The two factors are- hygiene factors and motivators. If hygiene factors are absent, they can lead to creation of dissatisfaction among workers, but when they are adequate, they alone cannot lead to satisfying workers in the work environment. On the other hand, motivators are the factors that are related to the nature of the job and play a significant role in providing satisfaction among workers and leading to higher level of motivation Bassett-Jones and Lloyd The thesis statement for the paper is:
It was developed by psychologist Frederick Herzberg, who theorized that job satisfaction and job dissatisfaction act independently of each other.
We will write a custom essay sample on Two-Factor Theory of Motivation or any similar topic specifically for you Do Not Waste HIRE WRITER According to Herzberg, intrinsic motivators such as challenging work, recognition, and responsibility produce employee satisfaction, while extrinsic hygiene factors, including status, job security, salary, and fringe benefits — if absent — produce dissatisfaction.
Individuals look for the gratification of higher-level psychological needs having to do with achievement, recognition, responsibility, advancement, and the nature of the work itself. However, Herzberg added a new dimension to this theory, including factors that cause dissatisfaction as well, such as company policies, supervision, technical problems, salary, interpersonal relations on the job, and working conditions.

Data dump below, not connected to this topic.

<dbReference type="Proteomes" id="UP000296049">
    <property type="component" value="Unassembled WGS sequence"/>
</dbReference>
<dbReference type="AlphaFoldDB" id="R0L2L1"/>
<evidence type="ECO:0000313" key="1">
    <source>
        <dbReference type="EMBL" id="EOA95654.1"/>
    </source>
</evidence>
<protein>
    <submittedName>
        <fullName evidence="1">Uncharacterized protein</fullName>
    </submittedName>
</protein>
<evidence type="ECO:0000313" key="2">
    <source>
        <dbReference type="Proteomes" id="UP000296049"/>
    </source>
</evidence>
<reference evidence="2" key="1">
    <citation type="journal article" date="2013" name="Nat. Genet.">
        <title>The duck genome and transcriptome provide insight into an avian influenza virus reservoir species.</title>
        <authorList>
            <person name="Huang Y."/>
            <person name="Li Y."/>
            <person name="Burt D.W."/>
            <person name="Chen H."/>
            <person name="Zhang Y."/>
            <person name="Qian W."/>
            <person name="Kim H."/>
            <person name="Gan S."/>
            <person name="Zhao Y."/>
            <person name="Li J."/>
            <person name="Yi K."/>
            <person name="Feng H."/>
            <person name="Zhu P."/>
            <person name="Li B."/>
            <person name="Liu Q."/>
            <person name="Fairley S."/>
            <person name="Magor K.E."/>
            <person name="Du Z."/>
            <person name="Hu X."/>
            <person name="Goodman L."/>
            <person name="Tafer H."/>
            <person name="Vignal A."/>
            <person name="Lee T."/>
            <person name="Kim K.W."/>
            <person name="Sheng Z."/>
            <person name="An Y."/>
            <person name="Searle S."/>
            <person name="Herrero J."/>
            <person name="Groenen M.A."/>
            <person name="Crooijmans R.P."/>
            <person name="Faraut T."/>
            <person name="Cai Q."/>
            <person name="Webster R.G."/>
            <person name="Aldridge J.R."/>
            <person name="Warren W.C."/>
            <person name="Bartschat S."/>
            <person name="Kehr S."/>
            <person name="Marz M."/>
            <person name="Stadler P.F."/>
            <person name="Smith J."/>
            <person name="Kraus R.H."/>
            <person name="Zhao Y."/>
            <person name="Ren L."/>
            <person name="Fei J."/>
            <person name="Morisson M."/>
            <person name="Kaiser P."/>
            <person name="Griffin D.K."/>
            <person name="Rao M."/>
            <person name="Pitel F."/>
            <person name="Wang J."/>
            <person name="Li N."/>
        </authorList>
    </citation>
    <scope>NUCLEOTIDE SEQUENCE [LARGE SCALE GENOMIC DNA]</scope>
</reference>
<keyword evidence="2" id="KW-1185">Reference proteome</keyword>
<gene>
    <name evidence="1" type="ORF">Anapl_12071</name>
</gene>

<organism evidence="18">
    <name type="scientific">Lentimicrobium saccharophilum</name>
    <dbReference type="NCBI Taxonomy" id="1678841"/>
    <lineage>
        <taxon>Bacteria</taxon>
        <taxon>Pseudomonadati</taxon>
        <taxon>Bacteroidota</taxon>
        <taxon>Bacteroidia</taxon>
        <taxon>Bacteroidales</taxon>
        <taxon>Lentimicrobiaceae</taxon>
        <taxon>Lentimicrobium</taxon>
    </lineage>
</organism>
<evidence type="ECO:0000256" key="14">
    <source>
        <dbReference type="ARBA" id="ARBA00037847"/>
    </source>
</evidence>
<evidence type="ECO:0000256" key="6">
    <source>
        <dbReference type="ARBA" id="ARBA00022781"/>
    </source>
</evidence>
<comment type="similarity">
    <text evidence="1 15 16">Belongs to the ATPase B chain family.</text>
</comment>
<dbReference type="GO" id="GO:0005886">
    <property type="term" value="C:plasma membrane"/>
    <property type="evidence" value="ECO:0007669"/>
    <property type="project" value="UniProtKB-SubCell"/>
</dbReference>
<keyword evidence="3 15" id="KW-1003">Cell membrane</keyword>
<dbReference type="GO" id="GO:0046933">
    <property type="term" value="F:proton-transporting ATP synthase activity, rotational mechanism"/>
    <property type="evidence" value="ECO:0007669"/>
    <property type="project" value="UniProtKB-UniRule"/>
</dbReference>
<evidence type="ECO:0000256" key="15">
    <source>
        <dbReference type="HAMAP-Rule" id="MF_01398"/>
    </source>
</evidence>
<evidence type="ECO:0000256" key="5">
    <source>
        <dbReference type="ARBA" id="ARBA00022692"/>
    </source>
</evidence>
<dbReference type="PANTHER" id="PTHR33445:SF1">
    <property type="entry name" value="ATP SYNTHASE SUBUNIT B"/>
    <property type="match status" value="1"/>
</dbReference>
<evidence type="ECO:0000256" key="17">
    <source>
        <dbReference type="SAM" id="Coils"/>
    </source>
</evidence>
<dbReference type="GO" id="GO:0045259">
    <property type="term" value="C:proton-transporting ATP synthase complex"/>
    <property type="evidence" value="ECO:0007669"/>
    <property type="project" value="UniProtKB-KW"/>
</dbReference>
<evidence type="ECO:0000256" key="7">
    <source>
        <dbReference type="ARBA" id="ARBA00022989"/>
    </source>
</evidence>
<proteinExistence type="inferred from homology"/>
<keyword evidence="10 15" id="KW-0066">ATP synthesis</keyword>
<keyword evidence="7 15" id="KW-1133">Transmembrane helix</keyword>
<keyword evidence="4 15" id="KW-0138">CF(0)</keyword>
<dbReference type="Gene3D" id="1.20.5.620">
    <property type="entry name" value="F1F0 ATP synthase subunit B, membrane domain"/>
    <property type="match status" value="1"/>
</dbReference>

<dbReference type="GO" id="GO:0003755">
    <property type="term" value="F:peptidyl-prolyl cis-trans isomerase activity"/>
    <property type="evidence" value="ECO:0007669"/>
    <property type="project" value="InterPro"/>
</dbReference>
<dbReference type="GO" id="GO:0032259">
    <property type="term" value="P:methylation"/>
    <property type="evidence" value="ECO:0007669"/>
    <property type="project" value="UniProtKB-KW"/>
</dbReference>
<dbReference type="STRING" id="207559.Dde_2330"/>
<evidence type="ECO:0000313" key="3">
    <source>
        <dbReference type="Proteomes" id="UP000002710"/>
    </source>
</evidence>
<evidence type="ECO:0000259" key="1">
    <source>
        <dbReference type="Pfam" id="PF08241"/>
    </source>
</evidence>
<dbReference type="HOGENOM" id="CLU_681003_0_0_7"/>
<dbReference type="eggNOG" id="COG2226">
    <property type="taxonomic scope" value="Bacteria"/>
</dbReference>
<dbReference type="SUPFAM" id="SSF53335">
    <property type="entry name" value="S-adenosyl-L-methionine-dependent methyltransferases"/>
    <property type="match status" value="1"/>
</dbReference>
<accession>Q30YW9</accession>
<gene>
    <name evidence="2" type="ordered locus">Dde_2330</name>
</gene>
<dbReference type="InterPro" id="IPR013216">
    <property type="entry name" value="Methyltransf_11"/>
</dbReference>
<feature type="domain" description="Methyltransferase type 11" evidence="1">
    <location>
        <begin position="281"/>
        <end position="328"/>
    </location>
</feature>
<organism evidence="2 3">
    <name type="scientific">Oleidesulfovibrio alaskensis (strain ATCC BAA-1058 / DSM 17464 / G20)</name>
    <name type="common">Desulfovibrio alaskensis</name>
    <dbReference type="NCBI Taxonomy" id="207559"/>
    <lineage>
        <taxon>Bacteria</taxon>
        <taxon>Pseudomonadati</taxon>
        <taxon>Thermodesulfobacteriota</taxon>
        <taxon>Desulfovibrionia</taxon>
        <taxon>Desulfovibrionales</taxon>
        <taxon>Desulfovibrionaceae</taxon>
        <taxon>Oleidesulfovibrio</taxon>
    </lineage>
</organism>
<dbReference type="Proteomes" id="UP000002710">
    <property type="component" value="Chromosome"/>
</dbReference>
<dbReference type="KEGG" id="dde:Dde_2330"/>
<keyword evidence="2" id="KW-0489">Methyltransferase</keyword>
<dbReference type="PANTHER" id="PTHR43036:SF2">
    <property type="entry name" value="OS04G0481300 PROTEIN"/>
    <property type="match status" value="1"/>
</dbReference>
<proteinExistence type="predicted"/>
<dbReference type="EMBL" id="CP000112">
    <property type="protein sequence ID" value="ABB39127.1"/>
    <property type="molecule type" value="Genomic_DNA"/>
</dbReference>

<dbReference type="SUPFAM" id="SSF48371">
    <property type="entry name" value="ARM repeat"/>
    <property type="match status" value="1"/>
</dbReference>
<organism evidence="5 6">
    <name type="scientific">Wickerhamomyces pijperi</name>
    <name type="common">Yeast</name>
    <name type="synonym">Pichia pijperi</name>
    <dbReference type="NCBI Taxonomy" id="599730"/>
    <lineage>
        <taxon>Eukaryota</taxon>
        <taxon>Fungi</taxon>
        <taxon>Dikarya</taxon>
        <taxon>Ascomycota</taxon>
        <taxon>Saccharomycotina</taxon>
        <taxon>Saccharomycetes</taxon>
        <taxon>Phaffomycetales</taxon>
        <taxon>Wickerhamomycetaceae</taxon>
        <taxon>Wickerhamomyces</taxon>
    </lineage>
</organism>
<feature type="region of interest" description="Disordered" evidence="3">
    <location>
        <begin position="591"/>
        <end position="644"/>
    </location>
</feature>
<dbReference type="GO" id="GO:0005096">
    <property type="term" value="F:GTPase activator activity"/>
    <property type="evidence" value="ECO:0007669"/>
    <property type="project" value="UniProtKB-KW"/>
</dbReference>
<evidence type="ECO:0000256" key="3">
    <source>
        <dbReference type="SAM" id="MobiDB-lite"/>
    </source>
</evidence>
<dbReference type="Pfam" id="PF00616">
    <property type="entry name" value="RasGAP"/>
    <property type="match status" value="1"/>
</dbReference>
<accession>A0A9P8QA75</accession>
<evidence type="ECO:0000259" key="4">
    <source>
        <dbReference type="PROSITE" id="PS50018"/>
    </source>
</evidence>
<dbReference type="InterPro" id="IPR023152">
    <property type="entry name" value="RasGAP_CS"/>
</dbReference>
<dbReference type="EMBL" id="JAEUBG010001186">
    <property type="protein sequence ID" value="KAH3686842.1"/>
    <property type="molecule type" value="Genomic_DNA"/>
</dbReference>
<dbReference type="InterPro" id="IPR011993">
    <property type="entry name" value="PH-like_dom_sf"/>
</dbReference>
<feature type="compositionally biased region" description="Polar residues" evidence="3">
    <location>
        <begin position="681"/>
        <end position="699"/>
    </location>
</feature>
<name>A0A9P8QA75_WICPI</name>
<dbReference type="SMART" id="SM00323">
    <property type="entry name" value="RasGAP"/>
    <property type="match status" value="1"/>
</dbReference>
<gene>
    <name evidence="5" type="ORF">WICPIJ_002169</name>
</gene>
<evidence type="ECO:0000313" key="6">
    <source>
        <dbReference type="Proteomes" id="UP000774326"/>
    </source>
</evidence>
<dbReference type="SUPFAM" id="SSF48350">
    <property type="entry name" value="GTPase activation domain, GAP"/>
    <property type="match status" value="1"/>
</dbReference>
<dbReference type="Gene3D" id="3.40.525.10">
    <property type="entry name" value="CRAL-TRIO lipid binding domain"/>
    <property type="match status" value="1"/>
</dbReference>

This two-factor model of motivation is based on the notion that the presence of one set of job characteristics or incentives leads to worker satisfaction, while another and separate set of job characteristics lead to dissatisfaction.
Thus, satisfaction and dissatisfaction are not on a continuum with one increasing as the other diminishes, but are independent phenomena. His findings have had a considerable theoretical, as well as a practical, influence on attitudes toward administration.
According to Herzberg, individuals are not content with the satisfaction of lower-order needs at work; for example, those needs associated with minimum salary levels or safe and pleasant working conditions.
Rather, individuals look for the gratification of higher-level psychological needs having to do with achievement, recognition, responsibility, advancement, and the nature of the work itself.
However, Herzberg added a new dimension to this theory by proposing a two-factor model of motivation, based on the notion that the presence of one set of job characteristics or incentives leads to worker satisfaction at work, while another and separate set of job characteristics leads to dissatisfaction at work.
This theory suggests that to improve job attitudes and productivity, administrators must recognize and attend to both sets of characteristics and not assume that an increase in satisfaction leads to decrease in unpleasable dissatisfaction.
Regarding the collection process: The factors on the right that led to satisfaction achievement, intrinsic interest in the work, responsibility, and advancement are mostly unipolar; that is, they contribute very little to job dissatisfaction.